Moths of North Carolina
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8 NC Records

Cycnia oregonensis (Stretch, [1874]) - Oregon Cycnia Moth

Superfamily: Noctuoidea Family: ErebidaeSubfamily: ArctiinaeTribe: ArctiiniP3 Number: 930405.00 MONA Number: 8231.00
Comments: This is one of three species in this genus that occur in North America, all of which have been recorded in North Carolina. Cycnia inopinatus is a previously described species that has been recorded from North Carolina, but was synonymized with C. collaris based on comparison of genitalic structures and DNA barcode variation (Pohl and Nanz, 2023).
Field Guide Descriptions: Covell (1984); Beadle and Leckie (2012)Online Photographs: MPG, BugGuide, GBIF, BOLDTechnical Description, Adults: Forbes (1960)Technical Description, Immature Stages: Forbes (1960); Wagner (2005)                                                                                 
Adult Markings: Similar in size and shape to Cycnia tenera, but the forewings are usually off-white rather than pure white, possess contrastringly white veins, and lack the yellow stripe along the costa. Head and abdomen are yellow, with a row of black spots running down the center of the abdomen. Specimens in good shape should usually be identifiable from a good quality photograph.
Adult ID Requirements: Identifiable from photos showing hindwings, abdomen, or other specialized views [e.g., frons, palps, antennae, undersides].
Immatures and Development: Larvae are fluffy gray and without pencils; the setae, however, are stiffer than in C. tenera and end abruptly (Forbes, 1960). Wagner (2005) states that the setae are also blond rather than gray.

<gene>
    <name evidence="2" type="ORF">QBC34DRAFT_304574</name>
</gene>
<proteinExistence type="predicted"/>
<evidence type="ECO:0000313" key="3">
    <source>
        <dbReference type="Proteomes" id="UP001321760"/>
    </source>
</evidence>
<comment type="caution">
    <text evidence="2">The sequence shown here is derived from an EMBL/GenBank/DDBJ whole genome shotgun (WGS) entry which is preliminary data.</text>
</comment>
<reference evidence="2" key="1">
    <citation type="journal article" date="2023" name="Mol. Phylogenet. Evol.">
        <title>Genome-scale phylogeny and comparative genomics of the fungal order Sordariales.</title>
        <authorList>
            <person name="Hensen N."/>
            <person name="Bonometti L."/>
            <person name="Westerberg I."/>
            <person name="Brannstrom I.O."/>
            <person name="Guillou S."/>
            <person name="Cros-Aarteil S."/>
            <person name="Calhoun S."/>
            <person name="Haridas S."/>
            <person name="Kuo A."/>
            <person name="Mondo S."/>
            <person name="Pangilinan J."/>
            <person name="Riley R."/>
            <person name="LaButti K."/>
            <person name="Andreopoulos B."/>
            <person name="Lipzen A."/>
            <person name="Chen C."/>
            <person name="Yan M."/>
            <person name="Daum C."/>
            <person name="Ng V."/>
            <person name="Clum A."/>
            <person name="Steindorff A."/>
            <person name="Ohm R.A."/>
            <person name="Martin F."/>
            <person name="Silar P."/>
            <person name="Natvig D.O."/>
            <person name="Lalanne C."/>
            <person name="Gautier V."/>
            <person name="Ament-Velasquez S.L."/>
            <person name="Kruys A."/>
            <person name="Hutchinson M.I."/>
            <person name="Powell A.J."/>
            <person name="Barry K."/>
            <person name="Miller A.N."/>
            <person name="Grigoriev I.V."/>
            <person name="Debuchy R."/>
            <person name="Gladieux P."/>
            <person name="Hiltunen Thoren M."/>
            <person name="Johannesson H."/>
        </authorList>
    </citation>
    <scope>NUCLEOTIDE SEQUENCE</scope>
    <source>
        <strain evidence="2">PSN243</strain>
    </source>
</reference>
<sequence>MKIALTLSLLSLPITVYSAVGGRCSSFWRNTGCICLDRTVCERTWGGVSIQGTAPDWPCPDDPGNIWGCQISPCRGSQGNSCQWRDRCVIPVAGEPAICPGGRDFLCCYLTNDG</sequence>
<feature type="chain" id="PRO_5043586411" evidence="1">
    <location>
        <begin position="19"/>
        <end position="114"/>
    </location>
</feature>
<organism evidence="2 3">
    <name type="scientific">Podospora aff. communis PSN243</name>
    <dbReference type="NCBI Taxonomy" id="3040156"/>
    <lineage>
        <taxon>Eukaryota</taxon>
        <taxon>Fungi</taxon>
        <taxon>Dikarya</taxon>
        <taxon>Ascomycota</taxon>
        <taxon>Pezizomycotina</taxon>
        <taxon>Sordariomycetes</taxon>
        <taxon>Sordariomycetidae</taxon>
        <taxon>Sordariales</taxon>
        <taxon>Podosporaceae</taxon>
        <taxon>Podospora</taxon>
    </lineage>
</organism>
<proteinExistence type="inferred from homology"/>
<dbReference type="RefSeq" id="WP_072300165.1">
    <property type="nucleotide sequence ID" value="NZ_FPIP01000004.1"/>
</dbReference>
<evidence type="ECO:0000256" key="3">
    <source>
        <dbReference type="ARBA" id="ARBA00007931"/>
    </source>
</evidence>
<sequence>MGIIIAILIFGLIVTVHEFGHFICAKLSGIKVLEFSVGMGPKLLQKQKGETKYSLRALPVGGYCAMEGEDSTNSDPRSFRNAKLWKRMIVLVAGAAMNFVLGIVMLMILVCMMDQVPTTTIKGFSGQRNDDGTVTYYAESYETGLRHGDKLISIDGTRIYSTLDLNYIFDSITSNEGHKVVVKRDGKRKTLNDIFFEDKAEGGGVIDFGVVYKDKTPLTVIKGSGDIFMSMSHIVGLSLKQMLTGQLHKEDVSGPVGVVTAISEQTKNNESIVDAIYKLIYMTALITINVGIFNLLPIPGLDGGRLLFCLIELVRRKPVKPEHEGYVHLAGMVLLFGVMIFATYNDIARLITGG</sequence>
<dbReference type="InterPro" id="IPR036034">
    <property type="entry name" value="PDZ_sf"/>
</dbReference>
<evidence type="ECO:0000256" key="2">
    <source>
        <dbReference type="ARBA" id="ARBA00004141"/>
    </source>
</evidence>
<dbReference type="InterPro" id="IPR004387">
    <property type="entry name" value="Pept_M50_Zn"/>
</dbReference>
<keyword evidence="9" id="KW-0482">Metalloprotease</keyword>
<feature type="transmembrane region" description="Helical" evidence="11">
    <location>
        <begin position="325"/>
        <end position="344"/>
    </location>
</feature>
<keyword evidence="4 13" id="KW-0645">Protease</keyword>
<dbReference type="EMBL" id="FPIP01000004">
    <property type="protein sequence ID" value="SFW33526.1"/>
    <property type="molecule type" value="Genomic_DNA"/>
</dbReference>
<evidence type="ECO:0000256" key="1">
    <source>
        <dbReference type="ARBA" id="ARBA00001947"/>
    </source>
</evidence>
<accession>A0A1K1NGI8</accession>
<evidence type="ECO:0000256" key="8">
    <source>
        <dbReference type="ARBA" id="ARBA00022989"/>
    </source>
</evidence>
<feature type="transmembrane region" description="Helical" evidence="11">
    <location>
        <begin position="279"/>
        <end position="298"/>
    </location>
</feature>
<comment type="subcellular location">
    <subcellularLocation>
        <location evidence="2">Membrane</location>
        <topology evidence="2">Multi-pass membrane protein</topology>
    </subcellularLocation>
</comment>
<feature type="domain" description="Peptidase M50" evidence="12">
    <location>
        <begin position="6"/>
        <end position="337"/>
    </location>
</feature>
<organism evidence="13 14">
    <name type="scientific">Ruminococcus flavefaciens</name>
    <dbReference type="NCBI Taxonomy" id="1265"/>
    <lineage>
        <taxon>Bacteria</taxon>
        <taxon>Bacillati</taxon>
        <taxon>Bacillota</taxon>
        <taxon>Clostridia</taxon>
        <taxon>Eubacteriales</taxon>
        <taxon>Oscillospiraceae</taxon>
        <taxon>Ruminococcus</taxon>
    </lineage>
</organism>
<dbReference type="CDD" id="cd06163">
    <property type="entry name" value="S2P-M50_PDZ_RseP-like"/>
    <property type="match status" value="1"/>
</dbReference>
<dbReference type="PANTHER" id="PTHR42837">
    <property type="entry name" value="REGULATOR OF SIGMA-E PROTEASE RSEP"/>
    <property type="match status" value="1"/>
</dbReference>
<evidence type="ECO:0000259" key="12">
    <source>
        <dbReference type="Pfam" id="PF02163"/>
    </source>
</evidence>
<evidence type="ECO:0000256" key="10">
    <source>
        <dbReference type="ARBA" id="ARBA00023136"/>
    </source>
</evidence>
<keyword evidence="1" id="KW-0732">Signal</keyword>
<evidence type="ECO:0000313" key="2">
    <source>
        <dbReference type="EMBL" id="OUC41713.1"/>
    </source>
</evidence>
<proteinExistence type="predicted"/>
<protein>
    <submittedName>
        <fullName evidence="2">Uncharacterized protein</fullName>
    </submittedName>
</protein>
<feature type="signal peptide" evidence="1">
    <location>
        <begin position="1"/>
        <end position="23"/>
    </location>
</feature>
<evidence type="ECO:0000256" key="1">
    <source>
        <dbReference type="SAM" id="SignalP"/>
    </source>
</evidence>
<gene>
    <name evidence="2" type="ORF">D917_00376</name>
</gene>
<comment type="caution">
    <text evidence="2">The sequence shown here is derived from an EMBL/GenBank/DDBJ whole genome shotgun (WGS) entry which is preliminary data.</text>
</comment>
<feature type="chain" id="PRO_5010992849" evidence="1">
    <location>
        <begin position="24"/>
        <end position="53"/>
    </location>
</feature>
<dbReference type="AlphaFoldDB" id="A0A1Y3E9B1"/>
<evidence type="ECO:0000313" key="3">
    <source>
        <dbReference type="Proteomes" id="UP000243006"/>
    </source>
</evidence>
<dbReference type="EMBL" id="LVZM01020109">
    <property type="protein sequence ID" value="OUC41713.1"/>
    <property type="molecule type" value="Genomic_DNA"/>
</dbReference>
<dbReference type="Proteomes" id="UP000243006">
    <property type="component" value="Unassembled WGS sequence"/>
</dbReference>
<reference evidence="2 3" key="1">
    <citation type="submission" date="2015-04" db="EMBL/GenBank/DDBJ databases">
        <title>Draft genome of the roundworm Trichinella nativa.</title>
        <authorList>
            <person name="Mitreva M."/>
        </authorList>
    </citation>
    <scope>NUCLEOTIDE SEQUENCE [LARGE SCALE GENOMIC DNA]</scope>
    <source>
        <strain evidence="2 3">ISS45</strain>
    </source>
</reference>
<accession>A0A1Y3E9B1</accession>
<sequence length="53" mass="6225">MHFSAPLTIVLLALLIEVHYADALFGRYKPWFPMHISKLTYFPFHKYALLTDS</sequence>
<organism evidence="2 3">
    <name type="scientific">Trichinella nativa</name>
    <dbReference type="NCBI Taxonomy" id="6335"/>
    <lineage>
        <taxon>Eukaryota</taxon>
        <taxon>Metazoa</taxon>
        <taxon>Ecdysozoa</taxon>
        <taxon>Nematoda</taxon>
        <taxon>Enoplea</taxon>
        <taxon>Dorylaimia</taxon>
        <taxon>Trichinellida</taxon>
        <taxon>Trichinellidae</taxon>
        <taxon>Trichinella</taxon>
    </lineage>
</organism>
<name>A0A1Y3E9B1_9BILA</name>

Larvae ID Requirements: Identifiable from good quality photos, especially where associated with known host plants.
Distribution in North Carolina
Distribution: The range of this species is mainly to the west and north of North Carolina; our populations appear to be confined to the northern Mountains and to isolated monadnocks in the northwestern Piedmont
County Map: Clicking on a county returns the records for the species in that county.
Flight Dates:
 High Mountains (HM) ‚Č• 4,000 ft.
 Low Mountains (LM) < 4,000 ft.
 Piedmont (Pd)
 Coastal Plain (CP)

Click on graph to enlarge
Flight Comments: Covell (1984) states that there are two broods per year; our data only suggest that adults can be found throughout most of the growing season (at least at Hanging Rock State Park in the western Piedmont)
Habitats and Life History
Habitats: Our records appear to come mainly from riparian areas, probably where there are openings supporting populations of Dogbane
Larval Host Plants: Monophagous, feeding solely on Hemp Dogbane (Apocynum cannabinum) - View
Observation Methods: We have too few records to judge how well it comes to lights; probably does not come at all to bait.
See also Habitat Account for Open Apocynaceous Forblands
Status in North Carolina
Natural Heritage Program Status:
Natural Heritage Program Ranks: G5 S2S3
State Protection: Has no legal protection, although permits are required to collect it on state parks and other public lands
Comments: Although apparently rare in North Carolina, the abundance and widespread occurrence of its host plant suggests that it may have been overlooked. More needs to be learned about its abundance, distribution, and habitat associations in North Carolina in order to estimate its conservation status.

 Photo Gallery for Cycnia oregonensis - Oregon Cycnia Moth

Photos: 5

Recorded by: Rob Van Epps on 2022-08-25
Mecklenburg Co.
Recorded by: Leigh Anne Carter on 2016-04-11
Mecklenburg Co.
Recorded by: Doug Blatny / Jackie Nelson on 2013-08-20
Ashe Co.
Recorded by: Doug Blatny / Jackie Nelson on 2013-08-20
Ashe Co.
Recorded by: Doug Blatny/Jackie Nelson on 2012-07-24
Ashe Co.